Scheme 24 shows an example of the oxidative coupling of aldehydes and alcohols, in which CH- and OH-reagents are taken in equivalent amounts . Thiazolium salt 109 combined with triethylamine acted as the catalyst, and azobenzene 110 served as the oxidizing agent. Esters 111 were prepared in 16–97% yield.
The selective oxidative coupling of aldehydes 112 and alcohols 113 in the presence of amines 114 using 1,4-dimethyltriazolium iodide (115), DBU and quinone 116 afforded esters 117. This method was also applied to the synthesis of esters 117a–c from amino alcohols (Scheme 25) [115,116].
Different conditions were proposed for the cross-dehydrogenative C–O coupling of aldehydes with alcohols and phenols catalyzed by N-heterocyclic carbenes (118, 129) or their precursors, azolium salts (119–128), combined with bases (Table 3; the publications are summarized in chronological order). In most cases, alcohols were taken in an excess.
Table 3: Oxidative esterification of aldehydes with alcohols.
|R1||R2||Oxidative system||Conditions; yield||Ref.|
118 (1 mol per mol of aldehyde), generated in situ
|R2OH, bp; 17–75%|||
|n-alkyl, sec-alkyl, t-Bu, etc.||Me, n-Pr, cyclohexyl, CH2CH2SiMe3, CH2CCl3, CH(Me)COOMe||
119 (10 mol %)
DBU (1.1 mol per mol of aldehyde)
MnO2 (5 mol per mol of aldehyde)
R2OH (5 mol per mol of aldehyde)
CH2Cl2, room temperature; 56–99%
|Ar||Me, iPr, Ph, etc.||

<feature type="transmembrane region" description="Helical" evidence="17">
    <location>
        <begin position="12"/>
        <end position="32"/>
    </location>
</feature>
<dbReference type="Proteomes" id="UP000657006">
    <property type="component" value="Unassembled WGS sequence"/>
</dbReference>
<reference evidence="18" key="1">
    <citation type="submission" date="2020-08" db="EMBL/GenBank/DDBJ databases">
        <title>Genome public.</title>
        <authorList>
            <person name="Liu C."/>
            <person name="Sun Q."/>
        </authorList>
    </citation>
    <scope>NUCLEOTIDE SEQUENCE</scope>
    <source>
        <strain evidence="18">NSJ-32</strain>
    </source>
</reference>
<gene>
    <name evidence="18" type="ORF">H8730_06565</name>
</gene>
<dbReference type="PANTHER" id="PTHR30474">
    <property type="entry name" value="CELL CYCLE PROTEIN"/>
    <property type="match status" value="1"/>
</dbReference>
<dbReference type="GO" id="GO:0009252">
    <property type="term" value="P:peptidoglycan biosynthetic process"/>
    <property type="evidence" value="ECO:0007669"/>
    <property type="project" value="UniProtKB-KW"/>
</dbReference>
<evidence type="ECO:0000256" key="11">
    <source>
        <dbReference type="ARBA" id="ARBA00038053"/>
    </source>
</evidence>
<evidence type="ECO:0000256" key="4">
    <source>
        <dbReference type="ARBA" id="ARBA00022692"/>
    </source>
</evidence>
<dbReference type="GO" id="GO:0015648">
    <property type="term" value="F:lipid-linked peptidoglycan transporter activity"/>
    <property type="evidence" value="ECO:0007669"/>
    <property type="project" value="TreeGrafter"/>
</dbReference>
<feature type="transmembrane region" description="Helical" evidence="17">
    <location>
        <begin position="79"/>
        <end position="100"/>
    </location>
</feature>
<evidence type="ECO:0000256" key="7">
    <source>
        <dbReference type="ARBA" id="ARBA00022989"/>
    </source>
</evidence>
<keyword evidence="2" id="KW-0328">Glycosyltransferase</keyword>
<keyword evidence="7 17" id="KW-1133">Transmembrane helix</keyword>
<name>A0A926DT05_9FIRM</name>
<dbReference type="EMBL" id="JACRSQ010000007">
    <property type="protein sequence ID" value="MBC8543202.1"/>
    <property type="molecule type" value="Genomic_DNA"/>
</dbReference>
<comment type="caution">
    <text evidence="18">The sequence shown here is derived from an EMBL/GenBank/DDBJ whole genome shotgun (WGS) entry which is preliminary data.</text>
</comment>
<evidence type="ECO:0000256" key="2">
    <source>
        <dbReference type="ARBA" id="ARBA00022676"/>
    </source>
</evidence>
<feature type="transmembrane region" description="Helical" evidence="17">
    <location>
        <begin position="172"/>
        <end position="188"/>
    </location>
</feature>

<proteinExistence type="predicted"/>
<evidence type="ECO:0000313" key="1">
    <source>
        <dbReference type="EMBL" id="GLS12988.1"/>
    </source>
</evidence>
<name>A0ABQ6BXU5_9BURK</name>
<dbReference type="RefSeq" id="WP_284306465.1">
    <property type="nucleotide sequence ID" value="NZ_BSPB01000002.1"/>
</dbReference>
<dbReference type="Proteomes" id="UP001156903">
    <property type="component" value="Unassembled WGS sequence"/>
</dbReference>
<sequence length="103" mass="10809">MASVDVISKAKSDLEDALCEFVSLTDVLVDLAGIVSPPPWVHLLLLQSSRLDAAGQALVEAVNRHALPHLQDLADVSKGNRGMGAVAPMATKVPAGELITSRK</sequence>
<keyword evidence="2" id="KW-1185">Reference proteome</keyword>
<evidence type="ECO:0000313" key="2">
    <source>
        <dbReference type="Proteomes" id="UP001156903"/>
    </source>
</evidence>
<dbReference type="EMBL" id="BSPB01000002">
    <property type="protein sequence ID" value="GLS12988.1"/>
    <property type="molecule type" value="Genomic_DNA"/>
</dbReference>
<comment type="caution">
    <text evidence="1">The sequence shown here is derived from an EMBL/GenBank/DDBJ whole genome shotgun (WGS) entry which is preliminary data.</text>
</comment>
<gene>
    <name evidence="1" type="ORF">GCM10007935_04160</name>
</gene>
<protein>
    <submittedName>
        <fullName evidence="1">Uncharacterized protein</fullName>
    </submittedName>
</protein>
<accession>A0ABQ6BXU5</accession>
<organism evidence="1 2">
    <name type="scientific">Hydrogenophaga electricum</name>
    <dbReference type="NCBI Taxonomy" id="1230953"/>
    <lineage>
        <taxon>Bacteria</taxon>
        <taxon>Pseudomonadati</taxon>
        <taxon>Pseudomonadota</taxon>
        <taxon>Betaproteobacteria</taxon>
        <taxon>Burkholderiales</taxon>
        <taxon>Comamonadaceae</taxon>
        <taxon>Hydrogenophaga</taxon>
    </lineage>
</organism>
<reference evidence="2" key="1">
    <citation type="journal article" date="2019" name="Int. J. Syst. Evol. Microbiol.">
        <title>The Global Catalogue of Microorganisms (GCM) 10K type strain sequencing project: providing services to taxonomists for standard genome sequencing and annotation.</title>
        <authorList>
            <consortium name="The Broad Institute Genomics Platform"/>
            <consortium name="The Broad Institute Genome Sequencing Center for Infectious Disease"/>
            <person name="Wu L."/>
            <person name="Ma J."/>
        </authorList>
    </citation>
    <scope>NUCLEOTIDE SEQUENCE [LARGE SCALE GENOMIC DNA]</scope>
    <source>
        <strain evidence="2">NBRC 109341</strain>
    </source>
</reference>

Cs2CO3 (1.5 equiv), air
R2OH (3 equiv)
cyclohexane, 25 °C, 10 h; 34–80%
|Ar, PhCH=CH, cyclohexyl||Ar’||
121 (5 mol %)
Pd(OAc)2 (5 mol %)
Na2CO3 (4 equiv)
xylene, 100 °C, 24–48 h; 25–99%
|Ar, PhCH=CH, cyclohexyl||Ar’||
121 (20 mol %)
Fe(OTf)2(20 mol %)
t-BuOK (1 equiv)
dioxane, 90 °C, 24 h;
|Ar, PhCH=CH, cyclohexyl||Me, Et, Bn, 2-PhEt, s-Bu, allyl, propargyl, 4-pentinyl, etc.||
122 (10 mol %)
DBU (1 equiv)
electrochemical oxidation, Bu4NBr (30 mol %)
MeCN, room temperature;
|Ar||Me, Et, Pr, iPr||
123 (3 mol per mol of aldehyde)
124 (5 mol %)
NHEt2 (1.1 equiv)
Et3N (1.2 equiv)
N-chlorosuccinimide (1 equiv)
CH2Cl2, room temperature;
|Ar||Me, Et, iPr, allyl, propargyl, Bn||
125 (10 mol %)
DBU (20 mol %)
THF, 25 °C;
|Ar, PhCH=CH, cyclohexyl||Me, Et, n-Pr, Bn, allyl, propargyl||
126 (2.5 mol %)
[Ru(2,2’-bipyrazine)3](PF6)2 (5 mol %), air
MeCN, room temperature;
|Ar, PhCH2CH2||Me, Bn, allyl, CH2CCl3||
127 (15 mol %)
DBU (110 mol %)
THF/ROH (1:1) or 3 equiv ROH in THF, room temperature;
|Ar, n-alkyl||n-alkyl, Bn, CH2CH2NEt2||
DBU (1 equiv), Cs2CO3 (3 equiv), MnO2 (3 equiv)
25 °C, 24 h;
|Ar, CH=CHPh, CH=CH(2-C6H4OMe)||Bn, CH=CHPh, Et, Ph, (CH2)3Ph||
129 (5 mol %)
TEMPO (2 equiv)
toluene, 100 °C, 4–6 h
The oxidative esterification in the presence of azolium salts 119, 121, and 125 was performed with primary alcohols instead of aldehydes (Table 4). It is supposed that under the reaction conditions primary alcohol is initially oxidized to aldehyde without the participation of N-heterocyclic carbene [106,113,123,124].
Table 4: Oxidative esterification using primary alcohols as C-reagents.